A third aspect of communication is non-verbal. Non-verbal communication involves those non-verbal stimuli in a communication setting that are generated by both the source (speaker) and his or her use of the environment that have potential message value for the source and the receiver (listener). Essentially it is sending and receiving messages in a variety of ways without the use of verbal codes (words). Non-verbal communication can be both intentional and unintentional. Basically there are two types of non-verbal communication, messages produced by the body and messages produced by the broad setting that is time, space, and silence (Segal, Smith, & Jaffe, 2010).
Communicating through the Environment
The interior design of a doctor's office conveys many messages to the patients. Since the interior of doctors' offices are the first things patients see, the space needs to express the professionalism and expertise of the doctors and make the patients feel comfortable. The right kinds of furniture, pictures and lighting can reduce the stress of the visit. Decorations such as beautiful artwork, photographs, calming paint colors, and comfortable furniture can help to put patients at ease. Interesting objects such as aquariums and plants can also be soothing, distracting patients from their possible aliments (Shea, 2007).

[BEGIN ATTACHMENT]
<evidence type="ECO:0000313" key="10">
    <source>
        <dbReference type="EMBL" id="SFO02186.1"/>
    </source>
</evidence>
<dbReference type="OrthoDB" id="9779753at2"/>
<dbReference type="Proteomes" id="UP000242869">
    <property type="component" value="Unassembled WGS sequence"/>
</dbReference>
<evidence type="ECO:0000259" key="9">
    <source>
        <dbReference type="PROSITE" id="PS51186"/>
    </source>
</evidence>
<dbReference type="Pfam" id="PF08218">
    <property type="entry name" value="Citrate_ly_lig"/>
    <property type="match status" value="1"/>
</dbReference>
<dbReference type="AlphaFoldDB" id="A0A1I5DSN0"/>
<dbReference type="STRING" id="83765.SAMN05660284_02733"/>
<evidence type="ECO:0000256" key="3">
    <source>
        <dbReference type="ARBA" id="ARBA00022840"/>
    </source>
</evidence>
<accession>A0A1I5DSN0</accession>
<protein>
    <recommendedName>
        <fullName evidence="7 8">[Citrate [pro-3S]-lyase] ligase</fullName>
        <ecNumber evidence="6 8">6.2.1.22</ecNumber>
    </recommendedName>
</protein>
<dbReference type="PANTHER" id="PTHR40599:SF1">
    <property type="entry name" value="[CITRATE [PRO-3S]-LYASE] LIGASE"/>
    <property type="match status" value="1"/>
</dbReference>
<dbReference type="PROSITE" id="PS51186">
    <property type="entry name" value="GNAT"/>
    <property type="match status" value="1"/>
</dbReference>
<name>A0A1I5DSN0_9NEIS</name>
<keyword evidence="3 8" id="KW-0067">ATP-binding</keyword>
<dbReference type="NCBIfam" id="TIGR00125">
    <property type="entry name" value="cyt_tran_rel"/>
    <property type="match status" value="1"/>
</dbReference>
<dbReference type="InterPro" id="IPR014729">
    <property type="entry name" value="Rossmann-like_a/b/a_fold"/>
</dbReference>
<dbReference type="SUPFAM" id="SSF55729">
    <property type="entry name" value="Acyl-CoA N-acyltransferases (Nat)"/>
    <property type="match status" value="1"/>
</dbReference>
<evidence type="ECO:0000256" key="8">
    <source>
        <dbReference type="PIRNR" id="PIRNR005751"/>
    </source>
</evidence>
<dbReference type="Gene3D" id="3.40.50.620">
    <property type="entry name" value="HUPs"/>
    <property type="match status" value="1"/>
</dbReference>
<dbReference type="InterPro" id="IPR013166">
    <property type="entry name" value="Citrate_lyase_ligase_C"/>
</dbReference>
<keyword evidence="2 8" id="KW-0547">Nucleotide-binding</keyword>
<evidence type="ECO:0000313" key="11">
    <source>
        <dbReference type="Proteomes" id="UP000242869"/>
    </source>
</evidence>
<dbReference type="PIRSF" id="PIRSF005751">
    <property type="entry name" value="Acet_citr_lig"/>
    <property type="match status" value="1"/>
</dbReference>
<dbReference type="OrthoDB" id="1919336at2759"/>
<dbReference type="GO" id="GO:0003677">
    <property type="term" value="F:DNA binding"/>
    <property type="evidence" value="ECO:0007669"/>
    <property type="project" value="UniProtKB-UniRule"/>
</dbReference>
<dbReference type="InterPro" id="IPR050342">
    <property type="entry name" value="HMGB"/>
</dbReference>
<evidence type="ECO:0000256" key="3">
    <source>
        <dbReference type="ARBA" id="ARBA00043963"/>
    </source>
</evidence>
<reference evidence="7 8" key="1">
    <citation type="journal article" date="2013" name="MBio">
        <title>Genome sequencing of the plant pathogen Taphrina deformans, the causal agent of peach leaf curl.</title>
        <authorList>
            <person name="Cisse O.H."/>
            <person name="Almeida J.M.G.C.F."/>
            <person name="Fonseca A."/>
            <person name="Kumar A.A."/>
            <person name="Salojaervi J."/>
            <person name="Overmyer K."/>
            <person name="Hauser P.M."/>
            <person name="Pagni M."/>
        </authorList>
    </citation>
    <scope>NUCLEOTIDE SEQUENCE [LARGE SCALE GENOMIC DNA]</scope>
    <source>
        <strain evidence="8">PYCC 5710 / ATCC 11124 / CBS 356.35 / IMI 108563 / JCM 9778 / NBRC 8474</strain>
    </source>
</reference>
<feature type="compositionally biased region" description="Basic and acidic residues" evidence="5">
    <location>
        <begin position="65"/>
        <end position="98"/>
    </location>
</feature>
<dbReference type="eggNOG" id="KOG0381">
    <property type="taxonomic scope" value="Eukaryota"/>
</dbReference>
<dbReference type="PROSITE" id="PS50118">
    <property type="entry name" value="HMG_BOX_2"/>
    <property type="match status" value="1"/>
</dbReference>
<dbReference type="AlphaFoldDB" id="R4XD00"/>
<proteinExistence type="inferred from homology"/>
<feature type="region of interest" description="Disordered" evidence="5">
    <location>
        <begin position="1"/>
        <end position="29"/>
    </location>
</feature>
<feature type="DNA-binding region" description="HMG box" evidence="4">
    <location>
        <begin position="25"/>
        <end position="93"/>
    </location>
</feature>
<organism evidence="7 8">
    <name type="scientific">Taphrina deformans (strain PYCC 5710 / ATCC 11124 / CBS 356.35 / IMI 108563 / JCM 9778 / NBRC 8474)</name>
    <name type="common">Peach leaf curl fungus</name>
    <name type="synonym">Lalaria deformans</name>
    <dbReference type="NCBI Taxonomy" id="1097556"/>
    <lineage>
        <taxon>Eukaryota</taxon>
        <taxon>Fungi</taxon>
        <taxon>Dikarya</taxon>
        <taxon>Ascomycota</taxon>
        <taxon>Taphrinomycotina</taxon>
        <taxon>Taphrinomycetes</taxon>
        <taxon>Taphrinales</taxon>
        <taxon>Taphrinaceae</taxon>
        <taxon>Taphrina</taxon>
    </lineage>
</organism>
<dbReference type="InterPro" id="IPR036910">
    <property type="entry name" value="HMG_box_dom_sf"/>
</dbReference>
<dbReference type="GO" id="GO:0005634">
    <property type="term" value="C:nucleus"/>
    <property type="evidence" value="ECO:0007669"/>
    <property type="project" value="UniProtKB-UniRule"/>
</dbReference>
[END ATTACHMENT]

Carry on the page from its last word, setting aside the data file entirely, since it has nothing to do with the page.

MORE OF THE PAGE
Vivian is a woman of undisclosed age who has been suffering abdominal pains for approximately one week. She has just taken a new job with health insurance and is able to an appointment with the doctor. Upon her arrival she finds the office decorated with gray walls, black chairs and two notices on the wall instructing patients to "Turn off cell phones" and "Have co-pay ready."
After signing in she is begins to tell the receptionist about her medical concerns, but is interrupted and instructed to have a seat. Immediately thereafter another patient is called to the receptionist's desk. Eventually Vivian gets in to see the doctor, Walls, who "talks as if he is in a race." Dr. Walls quickly examined Vivian without allowing her an opportunity to fully explain her symptoms. He then gives her a possible diagnoses, an ulcer, with no ...
Key Player's Perspective
This scenario involves three individuals, Vivian who is a patient, the receptionist, and the doctor, Walls. Each is motivated by unique set of needs and circumstances. We will examine their perspectives in the order they appeared in the scenario.